A real man has to admit when he is wrong and well, I may have been a bit wrong about my expectations of Peru. I recently wrote a post titled Dear Peru: I Really Don’t Want To Get To Know You where I talked about how I didn’t want to get to know Peru that well. The culprit you ask? I honestly didn’t find it very unique or interesting.
I also had the understanding that it was one of the “backwards countries” that South America has been known to produce. After living in Africa for roughly 5 months and experiencing some problems living in Brazil, I was in no mood to deal with charming inefficiencies.
Luckily, Peru was none of the above, I was expecting some chaos and it turns out that Peru has turned over a new leaf. As for the inefficiencies, everything wasn’t perfect when I visited the country but when you travel nothing never is.
The first taxi I jumped in after arriving at the airport had the license plate number written on the head rests of all the seats. I immediately thought to myself the danger and crimes that must occur at night if taxi drivers place that on their headrests. Luckily, that was the only one.
As of roughly 10 years ago the terrorism stopped in the country and Peruvians began a new direction. Tourism began to flourish and you can even withdraw dollars out of any ATM machine in the country.
It was interesting to hear the comments from taxi drivers and locals when they would tell me about how different things are. It was very intriguing to see how many countries in Latin America are beginning to change.
One of the things that I am going to start talking about on this blog is investing overseas as well as day trading eminis while I travel. Peru has peaked my interest as both a possible country to invest in as well as a future tourism destination.
I wouldn’t go as far to say that Peru is unique because it is very similar to other countries in the region such as Bolivia, northern Chile, and southern Ecuador. While we can make a claim that both Peru & Bolivia are unique in their own right, they both have very high numbers of indigenous people in their populations.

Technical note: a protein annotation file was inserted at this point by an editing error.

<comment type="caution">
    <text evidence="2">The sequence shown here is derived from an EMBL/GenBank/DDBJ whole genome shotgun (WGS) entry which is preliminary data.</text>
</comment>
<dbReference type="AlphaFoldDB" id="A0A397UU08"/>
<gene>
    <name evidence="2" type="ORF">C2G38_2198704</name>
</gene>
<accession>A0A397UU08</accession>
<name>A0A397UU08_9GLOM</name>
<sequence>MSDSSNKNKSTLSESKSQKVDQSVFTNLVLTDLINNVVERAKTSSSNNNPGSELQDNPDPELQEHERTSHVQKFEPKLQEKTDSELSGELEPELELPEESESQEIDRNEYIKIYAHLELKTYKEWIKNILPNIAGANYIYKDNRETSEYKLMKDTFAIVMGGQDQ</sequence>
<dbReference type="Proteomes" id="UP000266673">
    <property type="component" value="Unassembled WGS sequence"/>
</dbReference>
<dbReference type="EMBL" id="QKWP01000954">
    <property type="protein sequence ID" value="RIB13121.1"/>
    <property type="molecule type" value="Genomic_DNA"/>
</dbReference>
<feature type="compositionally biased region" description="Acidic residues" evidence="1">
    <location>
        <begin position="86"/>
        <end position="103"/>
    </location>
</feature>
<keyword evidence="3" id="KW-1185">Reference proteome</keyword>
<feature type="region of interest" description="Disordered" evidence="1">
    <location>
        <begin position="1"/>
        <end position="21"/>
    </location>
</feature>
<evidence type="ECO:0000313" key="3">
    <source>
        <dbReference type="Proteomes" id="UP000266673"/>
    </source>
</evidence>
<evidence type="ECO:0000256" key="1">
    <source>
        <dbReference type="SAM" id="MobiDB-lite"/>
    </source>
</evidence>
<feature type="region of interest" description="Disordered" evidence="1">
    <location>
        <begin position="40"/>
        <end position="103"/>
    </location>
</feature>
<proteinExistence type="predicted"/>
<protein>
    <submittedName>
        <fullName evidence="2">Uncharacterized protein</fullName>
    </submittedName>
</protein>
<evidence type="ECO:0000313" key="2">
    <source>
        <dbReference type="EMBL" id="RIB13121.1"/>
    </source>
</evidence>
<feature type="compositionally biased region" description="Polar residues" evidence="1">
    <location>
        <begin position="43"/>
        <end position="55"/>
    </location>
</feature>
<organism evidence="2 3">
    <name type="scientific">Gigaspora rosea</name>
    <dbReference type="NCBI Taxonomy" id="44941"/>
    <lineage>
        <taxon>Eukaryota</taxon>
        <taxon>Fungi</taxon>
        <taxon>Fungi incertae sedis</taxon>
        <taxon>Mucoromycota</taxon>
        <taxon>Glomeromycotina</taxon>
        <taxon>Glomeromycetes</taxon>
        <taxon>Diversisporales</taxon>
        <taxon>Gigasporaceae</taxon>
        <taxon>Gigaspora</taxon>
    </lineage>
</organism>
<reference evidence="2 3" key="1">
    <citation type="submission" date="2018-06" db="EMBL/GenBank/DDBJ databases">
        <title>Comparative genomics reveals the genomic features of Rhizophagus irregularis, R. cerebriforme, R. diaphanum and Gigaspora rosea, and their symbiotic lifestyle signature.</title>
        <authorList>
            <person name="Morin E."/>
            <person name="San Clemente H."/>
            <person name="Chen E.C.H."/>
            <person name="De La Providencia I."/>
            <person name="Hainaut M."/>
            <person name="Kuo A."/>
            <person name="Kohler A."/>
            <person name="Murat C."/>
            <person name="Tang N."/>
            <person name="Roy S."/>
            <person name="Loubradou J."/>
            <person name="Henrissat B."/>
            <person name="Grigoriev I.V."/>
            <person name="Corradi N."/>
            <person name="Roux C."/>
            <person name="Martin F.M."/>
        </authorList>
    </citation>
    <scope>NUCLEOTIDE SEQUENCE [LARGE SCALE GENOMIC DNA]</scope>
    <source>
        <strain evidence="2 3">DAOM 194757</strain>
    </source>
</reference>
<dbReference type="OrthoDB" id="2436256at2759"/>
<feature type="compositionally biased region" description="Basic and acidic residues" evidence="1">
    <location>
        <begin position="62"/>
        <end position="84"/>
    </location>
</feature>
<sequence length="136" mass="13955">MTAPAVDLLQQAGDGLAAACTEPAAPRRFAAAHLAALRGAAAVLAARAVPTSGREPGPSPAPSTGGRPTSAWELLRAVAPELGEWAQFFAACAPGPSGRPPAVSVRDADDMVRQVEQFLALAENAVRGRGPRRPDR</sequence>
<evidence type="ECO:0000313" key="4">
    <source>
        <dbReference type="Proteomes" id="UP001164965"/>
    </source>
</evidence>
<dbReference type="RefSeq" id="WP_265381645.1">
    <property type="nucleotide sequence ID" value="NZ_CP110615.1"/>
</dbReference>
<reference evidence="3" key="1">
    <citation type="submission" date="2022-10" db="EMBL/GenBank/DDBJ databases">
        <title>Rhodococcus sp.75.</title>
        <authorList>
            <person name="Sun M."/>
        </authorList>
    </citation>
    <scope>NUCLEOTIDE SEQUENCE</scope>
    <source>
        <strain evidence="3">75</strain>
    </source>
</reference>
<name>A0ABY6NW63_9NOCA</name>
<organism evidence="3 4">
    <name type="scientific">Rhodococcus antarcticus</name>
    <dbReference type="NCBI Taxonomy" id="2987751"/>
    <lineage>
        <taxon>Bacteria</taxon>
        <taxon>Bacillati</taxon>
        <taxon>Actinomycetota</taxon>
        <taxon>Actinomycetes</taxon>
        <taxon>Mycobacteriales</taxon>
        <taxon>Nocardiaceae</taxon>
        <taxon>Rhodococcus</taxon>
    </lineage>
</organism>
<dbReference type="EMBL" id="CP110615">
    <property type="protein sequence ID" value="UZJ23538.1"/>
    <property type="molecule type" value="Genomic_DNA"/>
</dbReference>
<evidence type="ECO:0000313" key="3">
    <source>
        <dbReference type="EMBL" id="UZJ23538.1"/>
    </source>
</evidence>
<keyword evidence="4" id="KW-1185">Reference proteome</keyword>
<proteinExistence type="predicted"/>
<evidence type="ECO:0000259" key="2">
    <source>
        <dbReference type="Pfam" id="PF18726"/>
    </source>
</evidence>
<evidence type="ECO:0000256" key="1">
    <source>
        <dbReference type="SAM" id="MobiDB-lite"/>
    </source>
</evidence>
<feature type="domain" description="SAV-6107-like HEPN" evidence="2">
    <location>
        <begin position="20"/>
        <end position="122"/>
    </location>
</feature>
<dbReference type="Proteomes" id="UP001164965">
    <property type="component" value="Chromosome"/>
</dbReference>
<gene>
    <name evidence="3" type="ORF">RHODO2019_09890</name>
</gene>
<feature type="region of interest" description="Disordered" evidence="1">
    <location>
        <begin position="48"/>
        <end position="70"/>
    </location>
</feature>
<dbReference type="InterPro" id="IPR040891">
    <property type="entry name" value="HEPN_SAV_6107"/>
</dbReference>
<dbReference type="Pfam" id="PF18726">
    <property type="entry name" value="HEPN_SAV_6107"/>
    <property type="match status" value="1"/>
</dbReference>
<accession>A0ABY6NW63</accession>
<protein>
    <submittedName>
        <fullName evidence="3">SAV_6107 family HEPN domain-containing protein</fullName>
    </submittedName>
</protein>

There also are similar tourist sites to see in each country. I still stand behind my statement when I mentioned that there is nothing unique to see in Peru outside of Machu Picchu.
The lake region of Peru shares a border with Bolivia, the supposed unique Nazca lines can also be found in Chile, and the Amazon can be found in other countries in South America. There is another tourist attraction in Peru that I was able to find that is unique, the deepest canyon in the world just outside the city of Arequipa.
I will be very interested in knowing how Peru will continue to run its economy and see if the country will continue to flourish.
I found everything in Lima to be extremely interesting, everything from the old center all the way to the buzzing nightlife as well as the other cities on the tourist trail. One thing I found extremely overrated was the Nazca lines, more information on that soon. One of the things that I know about the countries in South America is that they are run like relationships.
You meet a new person that you really like, a new president, and things are great in the beginning. After a few years things aren’t going as well anymore, you start to fight, corruption ensues, and the relationship isn’t what it used to be.
Most South American countries have been in the bad relationship phase for quite a while and some are just now finding new mates. Chile has long been the most stable economy in the region with Colombia now joining its ranks as the Colombian people are tired of corruption and want to make money. Peru is still in the honey moon phase, very early in the relationship. Let’s see if it can stand the test of time.